I'm appreciative of Mullen's posted comments. This is lots better

than trying to converse through a printing press.

It sounds like we have some impediments to communication tripping us up.

One is the word "Caesarean". After careful reading, I still see

Mullen arguing (effectively) in his book that within the Gospel of Mark

Theta + 565 + Orig + Eus + (700 + CyrilJ) are in fact related to each other.

The traditional name for this grouping is either "Caesarean" or

"family Theta", without any requirement to buy into all of Streeter's theories

or to inflate the group into a many-tentacled I text type.

Mullen's point that p45, W, f1, et al do not belong to this small group,

even in Mark, is appreciated.

Perhaps the name Caesarean has too much connotational baggage attached.

Mullen wrote:> The difficulty in leaping to the use of a profile method without applying

If one doesn't have predefined groups, then I agree that obtaining

> Colwell first is that most of the profiles rely upon pre-defined groups of

> mss, and so far as I know the best way to make a preliminary judgment about

> ms relationships is by Colwell's method ...

Colwell's metric on witnesses is a good first step in scoping out the

lay of the land. This, however is not the situation of the Cyril book.

I saw the goal of the book to be placing Cyril's text among the

already known text types and textual landmarks. The tables labeled

"Cyril's Percentages of Agreement with Control Witnesses in <book>"

were indeed presented in advance of Ehrman's profiles, but I didn't

observe any case in which those tables told us anything about

Cyril's affinity to text types that wasn't later visible in the profiles.

I would enjoy learning of counterexamples.

> ... Broman writes "Mullen's assumption

In regard to distinct and independent text types, that much is clear.

> that there was a single Palestinian text of the NT, the evolution of which

> can be traced through time from Origen through Eusebius, and Cyril to

> Epiphanius, seems tenuous..." I NEITHER ASSUME NOR CONCLUDE SUCH! ...

> "From a survey of New Testament text-types and of patristic authors related

> to Palestine there is scant evidence for a distinct and independent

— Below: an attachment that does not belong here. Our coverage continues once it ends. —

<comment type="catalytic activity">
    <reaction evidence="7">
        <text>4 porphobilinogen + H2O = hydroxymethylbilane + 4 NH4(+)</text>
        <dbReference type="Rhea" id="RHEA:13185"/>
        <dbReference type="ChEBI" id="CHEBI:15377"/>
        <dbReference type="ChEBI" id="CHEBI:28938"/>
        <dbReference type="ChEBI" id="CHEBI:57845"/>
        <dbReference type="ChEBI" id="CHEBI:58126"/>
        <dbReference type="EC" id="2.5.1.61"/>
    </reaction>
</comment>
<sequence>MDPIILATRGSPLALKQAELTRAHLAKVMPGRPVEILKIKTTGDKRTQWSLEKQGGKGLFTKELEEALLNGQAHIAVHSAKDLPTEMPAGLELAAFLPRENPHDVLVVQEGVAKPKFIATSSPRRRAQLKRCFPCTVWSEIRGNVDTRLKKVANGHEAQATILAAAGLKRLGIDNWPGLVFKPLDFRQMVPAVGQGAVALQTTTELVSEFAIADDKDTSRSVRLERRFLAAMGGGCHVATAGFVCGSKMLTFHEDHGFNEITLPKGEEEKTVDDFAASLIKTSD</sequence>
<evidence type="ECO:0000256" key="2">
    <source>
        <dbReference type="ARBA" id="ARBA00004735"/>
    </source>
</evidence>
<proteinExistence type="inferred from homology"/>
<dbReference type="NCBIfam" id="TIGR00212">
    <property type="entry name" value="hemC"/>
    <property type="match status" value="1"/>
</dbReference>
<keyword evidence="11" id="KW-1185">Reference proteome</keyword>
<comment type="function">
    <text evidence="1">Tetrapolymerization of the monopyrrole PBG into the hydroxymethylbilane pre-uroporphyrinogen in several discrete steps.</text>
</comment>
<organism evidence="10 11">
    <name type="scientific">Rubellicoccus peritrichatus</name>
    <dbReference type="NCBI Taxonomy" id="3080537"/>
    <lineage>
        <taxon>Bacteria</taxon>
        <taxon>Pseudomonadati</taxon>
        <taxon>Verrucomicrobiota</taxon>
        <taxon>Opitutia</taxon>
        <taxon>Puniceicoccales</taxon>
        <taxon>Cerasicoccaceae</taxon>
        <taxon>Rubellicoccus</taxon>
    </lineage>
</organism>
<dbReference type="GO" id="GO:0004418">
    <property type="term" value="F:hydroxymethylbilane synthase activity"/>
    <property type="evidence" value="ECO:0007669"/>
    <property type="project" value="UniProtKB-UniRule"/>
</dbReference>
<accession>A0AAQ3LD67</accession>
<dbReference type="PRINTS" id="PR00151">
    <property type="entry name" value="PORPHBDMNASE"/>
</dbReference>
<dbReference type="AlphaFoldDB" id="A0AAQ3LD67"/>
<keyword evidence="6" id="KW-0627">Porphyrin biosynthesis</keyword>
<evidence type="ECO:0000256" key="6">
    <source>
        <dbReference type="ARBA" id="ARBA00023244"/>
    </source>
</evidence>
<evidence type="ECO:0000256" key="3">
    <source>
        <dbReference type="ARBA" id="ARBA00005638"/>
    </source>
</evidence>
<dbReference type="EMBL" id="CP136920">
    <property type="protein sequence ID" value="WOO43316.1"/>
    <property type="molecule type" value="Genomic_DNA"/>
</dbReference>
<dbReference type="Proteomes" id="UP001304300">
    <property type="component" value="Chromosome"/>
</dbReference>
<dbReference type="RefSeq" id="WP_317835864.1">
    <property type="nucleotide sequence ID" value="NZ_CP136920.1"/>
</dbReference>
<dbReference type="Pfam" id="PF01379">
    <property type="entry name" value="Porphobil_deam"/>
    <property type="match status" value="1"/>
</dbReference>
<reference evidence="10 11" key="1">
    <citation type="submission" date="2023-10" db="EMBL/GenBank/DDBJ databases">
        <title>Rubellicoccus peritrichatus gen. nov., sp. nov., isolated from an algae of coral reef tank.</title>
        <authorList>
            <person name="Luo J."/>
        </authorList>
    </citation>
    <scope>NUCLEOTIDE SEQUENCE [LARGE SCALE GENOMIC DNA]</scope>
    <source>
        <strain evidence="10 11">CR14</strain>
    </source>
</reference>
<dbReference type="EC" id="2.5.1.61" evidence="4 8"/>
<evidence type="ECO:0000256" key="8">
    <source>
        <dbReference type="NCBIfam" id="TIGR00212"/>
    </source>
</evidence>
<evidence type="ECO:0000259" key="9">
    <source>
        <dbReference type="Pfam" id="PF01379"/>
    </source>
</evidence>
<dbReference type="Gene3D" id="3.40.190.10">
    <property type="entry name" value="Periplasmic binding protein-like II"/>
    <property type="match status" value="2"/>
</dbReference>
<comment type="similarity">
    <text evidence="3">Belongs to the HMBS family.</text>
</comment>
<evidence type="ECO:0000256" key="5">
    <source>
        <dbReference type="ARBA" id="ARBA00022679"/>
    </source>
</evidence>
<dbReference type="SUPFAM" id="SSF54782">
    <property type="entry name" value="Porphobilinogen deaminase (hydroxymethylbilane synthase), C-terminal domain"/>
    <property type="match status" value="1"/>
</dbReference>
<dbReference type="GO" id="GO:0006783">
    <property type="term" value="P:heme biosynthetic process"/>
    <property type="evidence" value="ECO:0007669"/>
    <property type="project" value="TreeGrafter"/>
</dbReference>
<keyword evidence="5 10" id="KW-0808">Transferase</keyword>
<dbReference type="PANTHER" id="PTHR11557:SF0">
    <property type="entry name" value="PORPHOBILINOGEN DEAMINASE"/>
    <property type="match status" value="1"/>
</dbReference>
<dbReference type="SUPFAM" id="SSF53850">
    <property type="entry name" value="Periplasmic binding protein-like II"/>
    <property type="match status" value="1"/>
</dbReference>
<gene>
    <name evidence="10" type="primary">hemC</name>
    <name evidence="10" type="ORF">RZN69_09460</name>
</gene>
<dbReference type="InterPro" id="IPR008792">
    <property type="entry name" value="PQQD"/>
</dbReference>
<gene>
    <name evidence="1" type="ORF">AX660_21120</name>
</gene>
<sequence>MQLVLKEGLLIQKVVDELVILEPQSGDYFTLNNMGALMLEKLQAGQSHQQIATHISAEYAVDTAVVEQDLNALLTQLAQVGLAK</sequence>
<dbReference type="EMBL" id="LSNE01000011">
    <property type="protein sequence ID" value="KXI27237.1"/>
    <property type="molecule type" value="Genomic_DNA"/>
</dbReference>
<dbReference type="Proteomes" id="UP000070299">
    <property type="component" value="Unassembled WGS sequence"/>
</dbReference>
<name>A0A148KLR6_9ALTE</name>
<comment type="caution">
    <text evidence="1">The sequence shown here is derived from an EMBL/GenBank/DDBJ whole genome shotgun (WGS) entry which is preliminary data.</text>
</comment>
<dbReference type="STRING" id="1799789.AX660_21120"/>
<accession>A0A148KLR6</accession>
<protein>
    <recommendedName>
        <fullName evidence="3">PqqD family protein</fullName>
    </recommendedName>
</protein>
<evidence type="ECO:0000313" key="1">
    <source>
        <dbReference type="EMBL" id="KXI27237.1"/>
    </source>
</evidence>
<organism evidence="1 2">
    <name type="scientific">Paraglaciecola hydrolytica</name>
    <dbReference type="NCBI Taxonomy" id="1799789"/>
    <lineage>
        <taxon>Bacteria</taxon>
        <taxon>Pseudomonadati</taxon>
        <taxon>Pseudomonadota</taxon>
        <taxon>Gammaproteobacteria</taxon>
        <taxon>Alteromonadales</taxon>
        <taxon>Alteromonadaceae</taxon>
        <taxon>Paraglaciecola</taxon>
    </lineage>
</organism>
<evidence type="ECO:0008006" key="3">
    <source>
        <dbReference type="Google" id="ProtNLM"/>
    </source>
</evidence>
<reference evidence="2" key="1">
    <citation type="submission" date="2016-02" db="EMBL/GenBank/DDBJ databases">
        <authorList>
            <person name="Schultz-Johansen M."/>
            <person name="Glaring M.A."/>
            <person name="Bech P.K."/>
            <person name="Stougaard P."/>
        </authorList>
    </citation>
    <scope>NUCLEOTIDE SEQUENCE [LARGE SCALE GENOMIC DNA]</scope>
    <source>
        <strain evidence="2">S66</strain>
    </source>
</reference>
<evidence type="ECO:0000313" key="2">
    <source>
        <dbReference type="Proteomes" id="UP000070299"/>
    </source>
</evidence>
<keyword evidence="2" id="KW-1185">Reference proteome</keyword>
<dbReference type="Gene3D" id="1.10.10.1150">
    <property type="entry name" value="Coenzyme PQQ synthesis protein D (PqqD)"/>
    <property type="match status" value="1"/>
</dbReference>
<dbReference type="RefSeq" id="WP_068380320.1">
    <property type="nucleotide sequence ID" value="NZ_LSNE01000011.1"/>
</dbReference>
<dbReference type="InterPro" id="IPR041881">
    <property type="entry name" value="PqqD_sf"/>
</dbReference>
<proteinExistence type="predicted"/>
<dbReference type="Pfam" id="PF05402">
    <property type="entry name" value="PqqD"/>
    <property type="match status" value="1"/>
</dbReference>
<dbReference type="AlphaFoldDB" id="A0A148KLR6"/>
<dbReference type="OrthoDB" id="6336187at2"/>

> text-type centered in the region.

But the concept of a (possibly indistinct and non-independent) text which can

be traced through time in Palestine is presupposed by the numerous

comments made in the book about "shifts", "moving", "evolution",

"trajectories", "transitional", et al. Such expressions don't make a lot

of sense without some kind of cause/effect relationship connecting the

Palestinian patristic texts through time.

<about levels of agreement with groups>> ... if we allow the voting

The rule of "one MS -- one vote" is so crude that it should only be

> consensus of the mss to determine the reading of the text-type at a given

> point of variation, how can we avoid falling into the trap of the majority

> text?

employed as an initial approximation. One should, more generally,

be able to estimate the degree of relevance a witness has to

the voting issue at hand. With more analysis, some kind of second-order

voting scheme ought to be possible that mitigates the problems due

to the nonindependence and the biased survival chances of family members.

If internal evidence and local genealogy tell us about the direction

of textual change, then nonsymmetric voting rules could come into play.

> ... my "plus/minus

Actually, the normal curve stuff is just a convenient approximation

> 3.88 percentage points" should be "plus/minus 3.18 points of variation."

> (obviously though, we can't count points of variation in anything other than

> integers, so it would be safer to say "plus/minus 4 points of variation."

> ... but as I understand it,

> the approximation to the normal distribution curve is the theory that lies

> behind the analysis in the first place.

to speed the computation, and it fails for small N and p near 0 or 1.

It may help to explain that the "plus/minus 3.18" somethings is supposed

to represent a "confidence interval" for the estimate. The observed agreement

count is an integer from 0 .. N, while the unknown parameter is

the agreement level p, a real number in [0,1]. A 95% confidence interval

is a mapping from observations to intervals for which the probability

of the interval containing the true value of p is always at least 95%,

but the length of the intervals being minimized for economy (and uniqueness).

The critical factor for choosing sample sizes is the smallness of the

confidence intervals around your results that you need.

> ... at

The independence problem isn't in the control witnesses.

> the beginning of a quantitative analysis the relationships are (in theory)

> unknown, therefore assumption is made that the witnesses are independent.

In our situation, we are comparing the agreement of Cyril with witness X

against the agreement of Cyril with witness Y, and *Cyril* is the

random variable, while the control witnesses are the fixed quantities.

So, the two agreement counts Cyr/X and Cyr/Y are each binomials,

but not independent binomials.

The difference in agreement counts depends only on how Cyril reads

at the points of variation where X and Y *differ*. That might be some

kind of shifted binomial, with a different N.

About decimal points... the number of digits you quote doesn't depend

on precedent in the field, it depends on how accurate the datum is.

It is good practice to write down only "significant" digits.

Vincent Broman

broman@..., broman@...

San Diego, California

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